If you haven’t read part one yet, click here!
My GP took one look at me and said that I most likely have polycystic ovaries or PCOS (polycystic ovary syndrome) and this was very quickly followed by a blood test, which shows that I have high testosterone. This can be an indicator of polycystic ovaries.
I was referred to an endocrinologist – a hormone doctor, which took around four months for an appointment to come through. The appointment lasted about ten minutes – it was so uneventful and quick that I can’t even write a dedicated blog post about seeing him! I was weighed, then he told me that I needed further blood tests (which I had three days after my appointment) and two scans – a transvaginal scan and a pelvic ultrasound, which I had about two weeks after the endocrinologist appointment.
I got a letter in the post explaining that I would need to prepare myself by drinking two litres of water one hour before the scan and a description of what would happen at part of the scan – a small ‘wand’, called a transducer, is placed a couple of inches inside your vagina to get a better picture of your insides. The procedure is painless and lasts around five minutes.
To prepare myself for the appointment, I drank about a litre of water an hour and a half before my appointment. I really, really needed a wee. My mum drove me to the appointment from work and I complained at her that I needed the toilet the whole drive and then whilst she sat in the waiting room (and I paced back and forth!). I was called in well before my appointment time – the nurse said she had left me a voicemail, which I hadn’t picked up, but thankfully I am always super early for appointments anyway!
It hadn’t said on the letter why exactly you need to drink water before a pelvic ultrasound, so I Googled it and apparently, this is so the full bladder can push your womb forwards.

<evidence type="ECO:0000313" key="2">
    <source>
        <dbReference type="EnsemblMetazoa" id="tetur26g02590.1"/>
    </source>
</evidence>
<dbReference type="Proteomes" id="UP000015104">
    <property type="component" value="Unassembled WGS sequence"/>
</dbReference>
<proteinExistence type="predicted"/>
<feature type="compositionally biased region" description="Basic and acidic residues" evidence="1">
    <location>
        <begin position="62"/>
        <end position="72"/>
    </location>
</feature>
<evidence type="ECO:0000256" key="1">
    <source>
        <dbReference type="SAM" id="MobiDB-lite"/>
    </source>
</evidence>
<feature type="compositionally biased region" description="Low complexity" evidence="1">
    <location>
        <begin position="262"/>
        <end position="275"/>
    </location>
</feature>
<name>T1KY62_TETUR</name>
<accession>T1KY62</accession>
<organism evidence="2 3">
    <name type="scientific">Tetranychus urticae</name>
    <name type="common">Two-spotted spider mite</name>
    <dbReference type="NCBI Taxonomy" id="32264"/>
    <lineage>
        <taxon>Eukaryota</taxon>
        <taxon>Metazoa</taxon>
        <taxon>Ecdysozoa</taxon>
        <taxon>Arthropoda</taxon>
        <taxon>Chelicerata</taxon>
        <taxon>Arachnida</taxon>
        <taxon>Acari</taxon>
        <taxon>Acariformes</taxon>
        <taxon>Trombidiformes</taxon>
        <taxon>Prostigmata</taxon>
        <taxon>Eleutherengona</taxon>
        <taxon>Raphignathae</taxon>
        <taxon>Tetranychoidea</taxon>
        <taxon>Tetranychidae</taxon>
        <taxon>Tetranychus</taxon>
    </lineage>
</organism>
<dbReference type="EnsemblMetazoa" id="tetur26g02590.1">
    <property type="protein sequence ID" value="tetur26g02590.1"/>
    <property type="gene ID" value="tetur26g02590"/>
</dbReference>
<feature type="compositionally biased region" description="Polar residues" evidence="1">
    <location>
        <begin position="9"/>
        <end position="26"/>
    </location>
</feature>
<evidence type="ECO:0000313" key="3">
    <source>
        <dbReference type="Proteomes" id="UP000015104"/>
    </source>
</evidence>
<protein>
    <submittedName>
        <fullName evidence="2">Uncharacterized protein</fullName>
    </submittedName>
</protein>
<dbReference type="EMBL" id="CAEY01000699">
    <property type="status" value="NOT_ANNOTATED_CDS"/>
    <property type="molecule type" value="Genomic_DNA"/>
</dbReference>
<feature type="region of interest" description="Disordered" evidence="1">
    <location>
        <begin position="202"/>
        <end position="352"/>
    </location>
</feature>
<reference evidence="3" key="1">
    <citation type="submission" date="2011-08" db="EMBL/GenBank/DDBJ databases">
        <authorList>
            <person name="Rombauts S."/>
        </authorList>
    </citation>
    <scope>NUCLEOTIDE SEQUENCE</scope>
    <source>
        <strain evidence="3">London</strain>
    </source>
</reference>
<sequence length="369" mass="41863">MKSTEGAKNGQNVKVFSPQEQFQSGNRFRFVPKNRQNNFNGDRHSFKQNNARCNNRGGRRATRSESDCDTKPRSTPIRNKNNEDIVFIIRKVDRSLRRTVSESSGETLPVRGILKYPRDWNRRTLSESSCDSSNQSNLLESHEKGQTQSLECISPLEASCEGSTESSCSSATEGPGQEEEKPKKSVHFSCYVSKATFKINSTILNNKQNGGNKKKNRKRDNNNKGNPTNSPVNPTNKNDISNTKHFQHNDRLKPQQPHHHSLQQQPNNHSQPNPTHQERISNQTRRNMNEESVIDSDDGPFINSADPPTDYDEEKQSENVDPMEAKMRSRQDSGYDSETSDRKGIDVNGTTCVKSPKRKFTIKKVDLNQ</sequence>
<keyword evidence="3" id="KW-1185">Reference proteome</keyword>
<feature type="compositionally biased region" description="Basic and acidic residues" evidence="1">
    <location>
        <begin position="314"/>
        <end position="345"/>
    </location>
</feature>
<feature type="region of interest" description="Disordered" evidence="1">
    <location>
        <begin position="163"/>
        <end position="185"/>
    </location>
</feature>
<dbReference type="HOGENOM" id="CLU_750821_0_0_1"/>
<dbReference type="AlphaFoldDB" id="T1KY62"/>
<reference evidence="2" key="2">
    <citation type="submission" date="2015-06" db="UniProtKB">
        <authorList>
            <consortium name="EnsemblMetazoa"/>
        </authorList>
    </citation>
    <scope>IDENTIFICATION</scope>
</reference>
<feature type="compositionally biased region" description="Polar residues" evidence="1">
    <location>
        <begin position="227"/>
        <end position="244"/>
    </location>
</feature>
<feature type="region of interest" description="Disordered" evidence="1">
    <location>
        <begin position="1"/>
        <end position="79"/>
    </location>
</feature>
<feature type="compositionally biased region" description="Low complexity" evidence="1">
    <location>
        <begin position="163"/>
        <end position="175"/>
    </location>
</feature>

How does an ultrasound work?
The transductor, simply, emits sound waves and the doctor can tell the shape of your insides – womb, ovaries and vagina – by how these sound waves bounce back. A transvaginal ultrasound will show a more detailed imagine, because it gets much closer to everything they need to see.
The Pelvic Ultrasound
I lay down on the bed, pulled my high waisted leggings down slightly around my hips, the nurse tucked some tissue into the waistband of my leggings, before a jelly (to help the external transducer slide across my skin) was rubbed across the bottom of my stomach. The doctor asked a few questions about why I’d be referred and rubbed the transducer over my stomach, pressing slightly down over my ovaries. This lasted for less then five minutes and then I was allowed to go for a wee.. I literally ran down the corridor!
The Transvaginal Scan
When I went back into the radiology room, I was asked to removed my leggings and underwear and to lie down on the bed again. The nurse very quickly covered me with a little paper sheet, to preserve my dignity, but I wasn’t made to feel uncomfortable in any way.
The doctor checked if I was allergic to latex and, when I said no, rolled a condom over a really long, thin transducer. Probably seeing the horror on my face, she said ‘it only goes in a little bit’ – it is really long so that the doctor doesn’t have to get any closer to your vagina than he or she needs to. She lubricated the wand in front of me (probably too generously, but better to be safe) and then put it into my vagina, about two inches in.
It was completely painless. A smear can feel slightly uncomfortable, but this felt even easier.
I could feel her moving the wand around very slightly to get a better view, which was a bit of a strange sensation, but not uncomfortable or painful, because the wand is quite thin.
This test lasted for about ten minutes and then I was given a tissue to clean up all the lubricant and some privacy to get dressed. My next appointment with the endocrinologist is scheduled for early April.
Now I just wait for my results!
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